Monday, January 10, 2011
Not much in the way of pop-culture blather to report. Last night TCM ran Mark Rydell's film adaptation of William Faulkner's last novel, The Reivers, but I tuned in late, and it was dinnertime so I was away from the telly for most of it. In any case, I realized that my memories of the novel were too vague for me to have any meaningful notion of how good an adaptation it was. I must have read the book at least a quarter-century ago, and I admit I didn't get as much out of it as I should have. I was a big fan of Faulkner's, and went into it with the wrong set of expectations, not realizing until many years later that it was intended to be a comedy, not the kind of southern gothic drama that I was used to from Uncle Billy. I kept asking myself, as I read, what was wrong with this picture? Well, what was wrong was me.
Beyond that, all I can say for certain is that Steve McQueen seems an odd choice for Boon Hogganbeck, but Will Geer is just perfect for Faulkner, and Burgess Meredith's narrations are a pleasure.
After that, I watched just enough of last year's "re-imagining" of Sherlock Holmes to know that it wasn't worth wasting any time out of my life over. I normally like Robert Downey, Jr., but he's woefully miscast here, and with his fake British accent I couldn't understand a word he was saying. That was actually the best part of the movie. I could tell from the opening frames that this was going to be a stink bomb, but I toughed out about ten or fifteen minutes before I turned off the set and got back to unpacking.
Oh, and I did sit through the remake of Ray Harrihausen's Clash of the Titans on Saturday night. It's better acted and more dramatically sound than the original (Lord Olivier really sleepwalked through that one), although it's still quite nonsensical -- and I'm sorry, but although it allows the director more fluidity in which to frame a shot, the computer-generated special effects don't hold a candle to Harryhausen's techniques.
I spent most of Saturday and Sunday at the old house, packing and packing so that I would have enough not just for a load each day, but enough so that I could swing by on Monday and Tuesday and just load up the car without having to take the time to pack more. I'm really making strides. All my books are packed, the big closet is cleaned out, the built-in shelves are bare. The house is growing more and more eerie, an empty, silent place. I believe that I'll only need a couple more weekends to pack up everything that's coming with me. Then the auction house needs to be called back in, to clean out what they want. Still, there will be quite a lot left over. My lawyer says she knows someone who will take the rest. But I'm tempted to just throw the keys in my sister's face and say to her, "It's all yours. Take anything you want and clean the rest out, give the keys to the new owners when they come. I'm never coming back."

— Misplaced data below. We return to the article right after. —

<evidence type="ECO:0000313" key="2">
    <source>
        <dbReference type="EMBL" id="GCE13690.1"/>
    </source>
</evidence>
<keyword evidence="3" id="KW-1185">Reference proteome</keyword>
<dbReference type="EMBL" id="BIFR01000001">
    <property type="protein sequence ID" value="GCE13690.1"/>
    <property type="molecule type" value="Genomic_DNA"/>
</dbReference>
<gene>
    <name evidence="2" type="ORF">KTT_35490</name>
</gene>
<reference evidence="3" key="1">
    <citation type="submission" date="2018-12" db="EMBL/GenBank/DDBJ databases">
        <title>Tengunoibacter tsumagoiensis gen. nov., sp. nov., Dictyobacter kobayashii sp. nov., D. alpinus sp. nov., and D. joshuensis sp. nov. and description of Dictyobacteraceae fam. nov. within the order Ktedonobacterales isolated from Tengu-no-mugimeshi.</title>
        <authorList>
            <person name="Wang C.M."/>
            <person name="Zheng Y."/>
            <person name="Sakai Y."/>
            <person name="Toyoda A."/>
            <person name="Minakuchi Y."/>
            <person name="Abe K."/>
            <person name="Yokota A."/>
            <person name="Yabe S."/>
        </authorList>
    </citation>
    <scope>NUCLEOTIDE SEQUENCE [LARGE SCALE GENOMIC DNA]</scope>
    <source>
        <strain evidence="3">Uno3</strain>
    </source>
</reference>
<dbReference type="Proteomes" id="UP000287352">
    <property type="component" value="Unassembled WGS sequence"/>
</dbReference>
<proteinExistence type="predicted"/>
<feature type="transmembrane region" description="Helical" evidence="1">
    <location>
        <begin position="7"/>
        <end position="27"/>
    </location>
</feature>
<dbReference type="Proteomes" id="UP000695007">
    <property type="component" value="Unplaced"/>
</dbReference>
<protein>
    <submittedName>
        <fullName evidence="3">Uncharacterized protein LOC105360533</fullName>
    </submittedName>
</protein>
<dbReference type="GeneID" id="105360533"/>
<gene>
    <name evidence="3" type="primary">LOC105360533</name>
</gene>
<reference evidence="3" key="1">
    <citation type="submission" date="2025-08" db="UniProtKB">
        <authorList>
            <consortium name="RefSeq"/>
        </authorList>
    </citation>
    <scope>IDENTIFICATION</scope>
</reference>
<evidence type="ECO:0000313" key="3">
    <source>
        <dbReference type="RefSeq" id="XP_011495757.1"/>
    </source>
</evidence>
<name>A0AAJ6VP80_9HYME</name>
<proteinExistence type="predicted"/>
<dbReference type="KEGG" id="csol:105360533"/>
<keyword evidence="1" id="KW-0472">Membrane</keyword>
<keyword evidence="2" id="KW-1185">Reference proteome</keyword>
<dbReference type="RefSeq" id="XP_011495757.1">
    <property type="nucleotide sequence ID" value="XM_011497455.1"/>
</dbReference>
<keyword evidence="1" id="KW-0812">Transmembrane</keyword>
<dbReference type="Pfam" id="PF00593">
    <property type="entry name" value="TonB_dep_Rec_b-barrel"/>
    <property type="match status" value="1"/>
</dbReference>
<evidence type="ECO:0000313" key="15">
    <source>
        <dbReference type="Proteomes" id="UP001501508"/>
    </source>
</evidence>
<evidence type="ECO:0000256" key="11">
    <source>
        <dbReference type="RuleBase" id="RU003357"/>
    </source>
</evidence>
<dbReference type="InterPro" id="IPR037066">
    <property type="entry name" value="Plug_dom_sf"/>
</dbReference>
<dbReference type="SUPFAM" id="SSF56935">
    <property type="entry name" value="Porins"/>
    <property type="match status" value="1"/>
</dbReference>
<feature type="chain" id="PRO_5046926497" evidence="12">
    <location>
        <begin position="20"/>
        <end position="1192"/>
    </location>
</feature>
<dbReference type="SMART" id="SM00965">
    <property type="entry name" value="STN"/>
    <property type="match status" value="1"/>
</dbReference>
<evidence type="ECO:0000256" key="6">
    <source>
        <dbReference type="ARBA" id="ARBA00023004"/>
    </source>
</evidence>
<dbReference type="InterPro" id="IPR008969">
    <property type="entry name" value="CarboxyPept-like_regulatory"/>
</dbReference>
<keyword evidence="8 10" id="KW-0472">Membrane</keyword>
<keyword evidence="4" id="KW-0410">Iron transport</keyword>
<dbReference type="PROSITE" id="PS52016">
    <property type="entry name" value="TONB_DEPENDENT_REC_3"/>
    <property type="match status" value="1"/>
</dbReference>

I was able to get a light carriage sofa into my car, now the cats have something comfortable to sit on in the new house. I'll have to move it when the real furniture comes in, but for now they like it much better than just a blanket on the floor!
The move is scheduled for Wednesday. Of course, the weather weenies are predicting snow. I've reached the point where I don't care. I need my furniture now. If the moving company cancels on me one more time, I'm going to use a different moving company. I can't find anything because I can't unpack. Boxes are piling up where the furniture must go. This move has reached critical mass.
I enjoy living in town. I've typed this before, but it bears repeating: winters at the old house were made harder by the feeling of living on the moon, being in the middle of nowhere. Our nearest neighbors were half a mile away. The forests and fields were barren and still when covered by snow. I would look out of the windows on a soundless night and feel completely alone.
In town, it never gets completely dark. There's a streetlight at the end of my driveway, and many of my neighbors never turn off their porch lights. I'm sure that the Tigers Whitestockings and Grumpyface appreciate this, as do I. There's an ambient glow to the night sky from all the lights, public and private. I look out of the windows and see just enough trees and woodland to make it seem homey and comfortable, but I also see the homes of neighbors, windows discreetly curtained, and cars rolling up and down the hill. I am still alone, but I am alone in the world instead of out of it.